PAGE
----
US 7651540 B2
A method of producing a multicolored textured carpet comprises blending a polyamide polymer and a color pigment to form a melt blend, extrusion spinning the melt blend to form pigmented polyamide yarns, tufting (1) the pigmented polyamide yarns and (2) white dyeable polyamide yarns into a carpet, and overdyeing the carpet with an amount of acid dye sufficient to produce the multicolored textured carpet. The color pigment and the acid dye are selected to provide desired multicolored effect in the carpet. The multicolored textured carpet having deeper color and dye light fastness is also disclosed.
1. A method for preparing a multicolored carpet comprising the successive steps of:
(a) melt blending an acid dyeable polyamide polymer and a color pigment and extrusion spinning the melt blend to form pigmented acid dyeable polyamide yarns,
(b) tufting (1) the pigmented acid dyeable polyamide yarns of step (a) with (2) white acid dyeable polyamide yarns and (3) white cationically dyeable polyamide yarns into a carpet, and
(c) overdyeing the carpet prepared in step (b) with an a mixture of acid dyes and cationic dyes to produce the multicolored carpet,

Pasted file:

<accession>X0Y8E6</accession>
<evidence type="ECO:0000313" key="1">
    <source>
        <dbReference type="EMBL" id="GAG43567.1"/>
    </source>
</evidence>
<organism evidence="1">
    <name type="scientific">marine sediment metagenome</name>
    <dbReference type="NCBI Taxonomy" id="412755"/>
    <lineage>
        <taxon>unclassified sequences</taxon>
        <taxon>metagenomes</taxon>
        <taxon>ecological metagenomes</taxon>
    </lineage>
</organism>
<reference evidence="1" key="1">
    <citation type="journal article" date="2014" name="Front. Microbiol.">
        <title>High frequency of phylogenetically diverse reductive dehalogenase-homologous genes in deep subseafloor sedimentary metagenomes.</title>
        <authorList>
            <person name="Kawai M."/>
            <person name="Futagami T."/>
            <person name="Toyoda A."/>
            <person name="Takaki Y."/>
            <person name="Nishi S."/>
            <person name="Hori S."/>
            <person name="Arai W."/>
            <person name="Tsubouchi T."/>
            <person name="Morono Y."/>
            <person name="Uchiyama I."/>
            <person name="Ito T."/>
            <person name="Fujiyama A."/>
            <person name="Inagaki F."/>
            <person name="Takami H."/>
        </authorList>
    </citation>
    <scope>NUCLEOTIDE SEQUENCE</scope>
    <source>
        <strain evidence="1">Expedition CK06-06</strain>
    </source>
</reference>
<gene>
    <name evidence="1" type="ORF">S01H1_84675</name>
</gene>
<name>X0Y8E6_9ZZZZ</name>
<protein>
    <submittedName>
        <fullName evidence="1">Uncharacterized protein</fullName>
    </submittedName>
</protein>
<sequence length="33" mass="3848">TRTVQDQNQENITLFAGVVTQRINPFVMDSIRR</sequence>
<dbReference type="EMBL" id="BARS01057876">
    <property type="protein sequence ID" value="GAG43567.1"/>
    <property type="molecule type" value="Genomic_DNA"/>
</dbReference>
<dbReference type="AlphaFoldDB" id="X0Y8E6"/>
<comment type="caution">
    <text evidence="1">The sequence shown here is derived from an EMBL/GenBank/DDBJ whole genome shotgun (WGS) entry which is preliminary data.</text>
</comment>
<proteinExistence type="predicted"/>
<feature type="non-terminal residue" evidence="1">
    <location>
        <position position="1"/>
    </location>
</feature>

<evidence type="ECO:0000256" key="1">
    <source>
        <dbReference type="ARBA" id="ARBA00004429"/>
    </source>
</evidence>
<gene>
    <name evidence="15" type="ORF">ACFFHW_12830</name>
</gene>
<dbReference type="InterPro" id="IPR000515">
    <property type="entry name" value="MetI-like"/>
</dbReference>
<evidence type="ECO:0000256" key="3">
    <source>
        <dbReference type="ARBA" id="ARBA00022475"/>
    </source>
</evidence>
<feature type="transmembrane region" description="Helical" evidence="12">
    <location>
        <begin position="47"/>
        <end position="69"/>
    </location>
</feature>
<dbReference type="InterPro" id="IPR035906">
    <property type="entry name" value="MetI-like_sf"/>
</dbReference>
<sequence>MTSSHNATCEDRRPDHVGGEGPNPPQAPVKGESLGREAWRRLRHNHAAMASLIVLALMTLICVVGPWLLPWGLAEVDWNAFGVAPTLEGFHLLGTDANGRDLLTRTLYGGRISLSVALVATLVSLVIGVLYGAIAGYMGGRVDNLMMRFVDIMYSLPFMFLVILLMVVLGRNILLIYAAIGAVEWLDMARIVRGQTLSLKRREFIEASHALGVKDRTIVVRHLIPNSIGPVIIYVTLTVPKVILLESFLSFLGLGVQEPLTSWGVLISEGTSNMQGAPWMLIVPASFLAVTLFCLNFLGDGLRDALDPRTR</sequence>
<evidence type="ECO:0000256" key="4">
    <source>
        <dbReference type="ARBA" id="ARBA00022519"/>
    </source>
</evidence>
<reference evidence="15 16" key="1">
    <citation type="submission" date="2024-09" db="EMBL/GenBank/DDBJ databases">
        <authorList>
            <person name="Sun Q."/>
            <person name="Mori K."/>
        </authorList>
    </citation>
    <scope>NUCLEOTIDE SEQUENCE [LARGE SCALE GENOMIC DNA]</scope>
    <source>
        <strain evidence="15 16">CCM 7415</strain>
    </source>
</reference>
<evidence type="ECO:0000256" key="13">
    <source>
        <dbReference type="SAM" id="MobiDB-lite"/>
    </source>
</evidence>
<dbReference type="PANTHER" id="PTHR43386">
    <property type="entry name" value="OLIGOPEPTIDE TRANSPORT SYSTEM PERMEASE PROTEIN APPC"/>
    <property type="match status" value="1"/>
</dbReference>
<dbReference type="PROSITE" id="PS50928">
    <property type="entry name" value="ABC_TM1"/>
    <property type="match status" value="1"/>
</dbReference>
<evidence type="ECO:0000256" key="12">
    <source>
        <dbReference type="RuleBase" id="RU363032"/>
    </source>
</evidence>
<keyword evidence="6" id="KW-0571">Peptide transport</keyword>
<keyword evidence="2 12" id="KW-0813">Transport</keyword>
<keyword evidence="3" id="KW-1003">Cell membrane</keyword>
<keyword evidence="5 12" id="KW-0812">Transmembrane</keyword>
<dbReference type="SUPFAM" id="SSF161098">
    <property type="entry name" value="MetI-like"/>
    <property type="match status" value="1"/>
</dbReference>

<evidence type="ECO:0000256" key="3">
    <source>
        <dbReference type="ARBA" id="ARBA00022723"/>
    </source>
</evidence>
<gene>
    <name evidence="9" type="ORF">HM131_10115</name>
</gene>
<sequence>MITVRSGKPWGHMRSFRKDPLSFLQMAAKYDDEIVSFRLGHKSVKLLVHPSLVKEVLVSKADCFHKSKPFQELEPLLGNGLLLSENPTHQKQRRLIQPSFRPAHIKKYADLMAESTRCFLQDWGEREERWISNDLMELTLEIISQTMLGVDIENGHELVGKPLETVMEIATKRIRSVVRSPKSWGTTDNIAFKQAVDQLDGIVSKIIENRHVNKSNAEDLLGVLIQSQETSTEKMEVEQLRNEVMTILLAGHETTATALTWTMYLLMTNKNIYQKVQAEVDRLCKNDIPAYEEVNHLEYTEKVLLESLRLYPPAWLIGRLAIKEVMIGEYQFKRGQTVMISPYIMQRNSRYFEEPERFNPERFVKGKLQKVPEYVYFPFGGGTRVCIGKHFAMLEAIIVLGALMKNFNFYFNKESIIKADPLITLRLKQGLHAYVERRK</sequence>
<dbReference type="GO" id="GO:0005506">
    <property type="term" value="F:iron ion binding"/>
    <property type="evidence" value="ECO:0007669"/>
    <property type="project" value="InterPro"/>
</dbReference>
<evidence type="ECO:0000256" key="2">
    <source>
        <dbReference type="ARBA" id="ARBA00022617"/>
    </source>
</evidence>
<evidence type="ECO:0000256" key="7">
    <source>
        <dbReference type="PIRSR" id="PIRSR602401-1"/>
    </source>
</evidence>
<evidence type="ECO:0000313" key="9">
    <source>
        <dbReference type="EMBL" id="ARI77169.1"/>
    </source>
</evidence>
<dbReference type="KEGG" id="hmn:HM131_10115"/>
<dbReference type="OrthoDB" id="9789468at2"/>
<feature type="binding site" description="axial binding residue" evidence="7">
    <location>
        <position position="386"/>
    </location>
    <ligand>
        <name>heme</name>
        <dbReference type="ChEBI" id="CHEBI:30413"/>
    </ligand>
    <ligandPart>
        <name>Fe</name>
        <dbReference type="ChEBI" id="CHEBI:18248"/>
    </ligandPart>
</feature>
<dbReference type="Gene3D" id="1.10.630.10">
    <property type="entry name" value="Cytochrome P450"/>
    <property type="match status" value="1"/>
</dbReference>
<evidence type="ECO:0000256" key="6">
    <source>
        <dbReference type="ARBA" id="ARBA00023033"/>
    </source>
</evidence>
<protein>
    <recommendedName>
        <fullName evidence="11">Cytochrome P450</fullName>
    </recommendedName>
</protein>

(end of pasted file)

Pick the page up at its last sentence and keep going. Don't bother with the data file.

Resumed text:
wherein the color pigment and the dyes are selected to provide multicolored effects in the carpet.
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This invention relates to a method for producing multicolored articles (e.g. carpets) from polyamide fibers and yarns. More specifically, the carpets are made by simultaneously tufting polyamide fibers and yarns that incorporate color pigments with white dyeable polyamide fibers and yarns, and the tufted carpets are thereafter overdyed with acid dyes and/or cationic dyes. The resulted fibers and yarns display deeper and richer color compared to multicolored articles made from conventional methods. The method of the invention is specifically applicable to fibers and yarns made from acid and/or cationically dyeable polyamide polymers, and can produce almost any shades and variety of multi-colors in the fibers and yarns which have greater depth than the base color of the initial pigmented fiber and yarns.